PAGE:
An Interview with a Graduating Scholar:
In Eduardo Rey’s 6 years in the Youth Development Program, he’s shown great commitment to his education. Now, he is showing commitment to his community as he helps us with vacation activities for the children in the library. We interviewed him so that you can read his reflections on how far he’s come. (This interview has been translated from Spanish.)
Eduardo Rey, we were so struck by the comment you made to your sponsor (see quote in profile at the bottom of this page). Could you tell us why you said what you did–and how you feel you’ve changed through your education?
I never imagined that I would be a professional. I thought that I’d be a migrant laborer, because I didn’t receive any financial support from my parents. But ever since I was a little kid I wanted to be someone special in my community. Thanks to the help of Limitless Horizons Ixil, I’ve been able to achieve my goals. Every day I’m learning new things and improving, and my perspective on life is always evolving. If LHI hadn’t helped me, I wouldn’t be where I am now.
What have you enjoyed most about working in the Saber Sin Limítes library the last few months?
More than anything else, I love being with the kids. They inspire me and motivate me to come to work every day.
Tell us about the internship experience you had this year as part of your high school program. We know you were working in a classroom, and we heard about one little boy you affected.
When I started my internship, I was just observing the classroom. And I saw that the teacher wasn’t paying attention to one of the kids. He was 8 years old. He didn’t talk to anyone and wasn’t involved in class. He didn’t pay attention and he didn’t take notes. So when I got the chance to start interacting with the kids, I started talking to him. I asked why he wasn’t writing, and he said that he didn’t have a pencil. The next day, I asked him again why he wasn’t taking notes, and he said he didn’t have a notebook. I went to his house and talked to his parents. I gave him a pencil and a notebook. And I talked to him a lot. And he started to write and to relate to the other kids.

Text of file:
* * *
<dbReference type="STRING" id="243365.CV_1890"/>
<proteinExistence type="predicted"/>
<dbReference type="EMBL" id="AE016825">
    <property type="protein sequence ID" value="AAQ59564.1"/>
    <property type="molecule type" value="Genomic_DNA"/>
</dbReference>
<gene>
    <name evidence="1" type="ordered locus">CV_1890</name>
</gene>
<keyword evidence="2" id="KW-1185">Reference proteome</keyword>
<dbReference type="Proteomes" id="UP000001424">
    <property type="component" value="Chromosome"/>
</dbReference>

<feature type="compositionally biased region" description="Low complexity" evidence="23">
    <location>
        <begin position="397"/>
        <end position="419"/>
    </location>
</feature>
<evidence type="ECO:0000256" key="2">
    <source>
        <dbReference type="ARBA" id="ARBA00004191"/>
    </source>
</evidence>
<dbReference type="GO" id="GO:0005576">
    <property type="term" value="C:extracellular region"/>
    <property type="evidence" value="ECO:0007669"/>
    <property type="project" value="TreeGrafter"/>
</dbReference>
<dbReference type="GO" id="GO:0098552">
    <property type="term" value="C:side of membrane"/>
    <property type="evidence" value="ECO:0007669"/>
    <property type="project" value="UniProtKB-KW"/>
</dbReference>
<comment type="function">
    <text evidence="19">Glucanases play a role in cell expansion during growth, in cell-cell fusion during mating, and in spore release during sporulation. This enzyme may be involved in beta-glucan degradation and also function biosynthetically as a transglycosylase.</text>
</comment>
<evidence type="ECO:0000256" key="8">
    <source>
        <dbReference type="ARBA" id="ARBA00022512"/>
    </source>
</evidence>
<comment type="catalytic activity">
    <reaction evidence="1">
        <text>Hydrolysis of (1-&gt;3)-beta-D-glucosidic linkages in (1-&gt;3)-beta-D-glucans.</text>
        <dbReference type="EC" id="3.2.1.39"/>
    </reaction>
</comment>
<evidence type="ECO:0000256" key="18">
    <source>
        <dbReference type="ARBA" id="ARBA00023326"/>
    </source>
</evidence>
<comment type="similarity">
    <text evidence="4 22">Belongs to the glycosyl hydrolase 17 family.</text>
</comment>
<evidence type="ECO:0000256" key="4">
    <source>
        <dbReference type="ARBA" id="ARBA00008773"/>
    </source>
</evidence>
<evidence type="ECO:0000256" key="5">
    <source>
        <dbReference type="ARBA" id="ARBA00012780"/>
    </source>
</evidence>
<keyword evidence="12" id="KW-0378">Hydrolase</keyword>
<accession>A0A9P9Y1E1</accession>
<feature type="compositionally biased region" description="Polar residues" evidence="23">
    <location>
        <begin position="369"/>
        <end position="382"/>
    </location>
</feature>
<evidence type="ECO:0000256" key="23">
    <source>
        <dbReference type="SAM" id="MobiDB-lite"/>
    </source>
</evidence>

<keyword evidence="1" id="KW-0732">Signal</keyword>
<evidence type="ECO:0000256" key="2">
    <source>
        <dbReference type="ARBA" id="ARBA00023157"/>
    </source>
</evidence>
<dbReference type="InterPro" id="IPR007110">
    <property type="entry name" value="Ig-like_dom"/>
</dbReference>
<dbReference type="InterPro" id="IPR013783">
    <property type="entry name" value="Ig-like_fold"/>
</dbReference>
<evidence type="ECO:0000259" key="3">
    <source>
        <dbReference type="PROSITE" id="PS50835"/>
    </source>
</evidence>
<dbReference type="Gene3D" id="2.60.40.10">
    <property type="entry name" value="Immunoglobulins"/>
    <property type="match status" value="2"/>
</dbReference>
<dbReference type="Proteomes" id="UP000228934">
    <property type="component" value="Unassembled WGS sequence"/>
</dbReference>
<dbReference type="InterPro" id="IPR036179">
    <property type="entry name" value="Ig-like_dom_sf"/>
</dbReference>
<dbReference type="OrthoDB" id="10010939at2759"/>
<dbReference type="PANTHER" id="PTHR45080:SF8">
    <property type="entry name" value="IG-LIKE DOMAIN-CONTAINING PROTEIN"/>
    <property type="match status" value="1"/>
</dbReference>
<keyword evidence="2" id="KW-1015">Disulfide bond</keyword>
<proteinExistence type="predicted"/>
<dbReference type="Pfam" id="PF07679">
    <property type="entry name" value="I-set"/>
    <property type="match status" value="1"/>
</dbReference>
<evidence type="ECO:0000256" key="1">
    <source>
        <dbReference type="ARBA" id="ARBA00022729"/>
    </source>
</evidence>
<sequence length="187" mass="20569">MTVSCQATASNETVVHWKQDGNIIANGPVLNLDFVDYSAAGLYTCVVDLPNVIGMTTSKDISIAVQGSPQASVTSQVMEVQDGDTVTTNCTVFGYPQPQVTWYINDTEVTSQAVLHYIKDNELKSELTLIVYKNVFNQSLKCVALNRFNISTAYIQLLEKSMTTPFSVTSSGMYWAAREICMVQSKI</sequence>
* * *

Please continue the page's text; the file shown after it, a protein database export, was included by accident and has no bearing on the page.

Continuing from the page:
Wow, it’s just what you are doing in the library, too–making a difference for the kids who are walking in your footsteps.
I helped him feel better among his peers. The teachers told me that he had repeated the grade 3 times. I asked him why he hadn’t passed, and he said there was a very strict and angry teacher who had hit him once. He was so scared of the teacher he stopped going to class.
What do you want to do with your life?
I am fighting to help my family–but not only my family. I also want to fight for the rest, to improve society. Many who start doing well leave the rest behind. But I want to help others.
Eduardo Rey inspires our work, and we hope he inspires you too.
Mother, Daughter, and the Loom: traditional knowledge, evolving art forms
The tradition of weaving in Chajul is not static–like any aspect of culture, it is dynamic and evolving, an art form for creative expression and constant innovation.
One of our stellar weavers in the LHI Artisan Program is María Asicona Asicona. María is a mother of 5–the oldest is Carmen, an LHI youth, and the youngest is Esperanza, pictured here with her mom.
With her earnings from the LHI artisan program, María buys school supplies for Carmen and her other two children who are in middle school. Her skills not only allow her to earn an income, they provide a creative outlet for her and are a source of pride in her abilities and her cultural traditions.
Now, she’s teaching Esperanza these skills so that Esperanza can share the pride her mother enjoys and continue developing the craft as a member of Chajul’s next generation of weavers.
You can see and purchase handwoven scarves from our talented weavers on ReachandTeach.com.
They’d make perfect gifts for the winter holidays!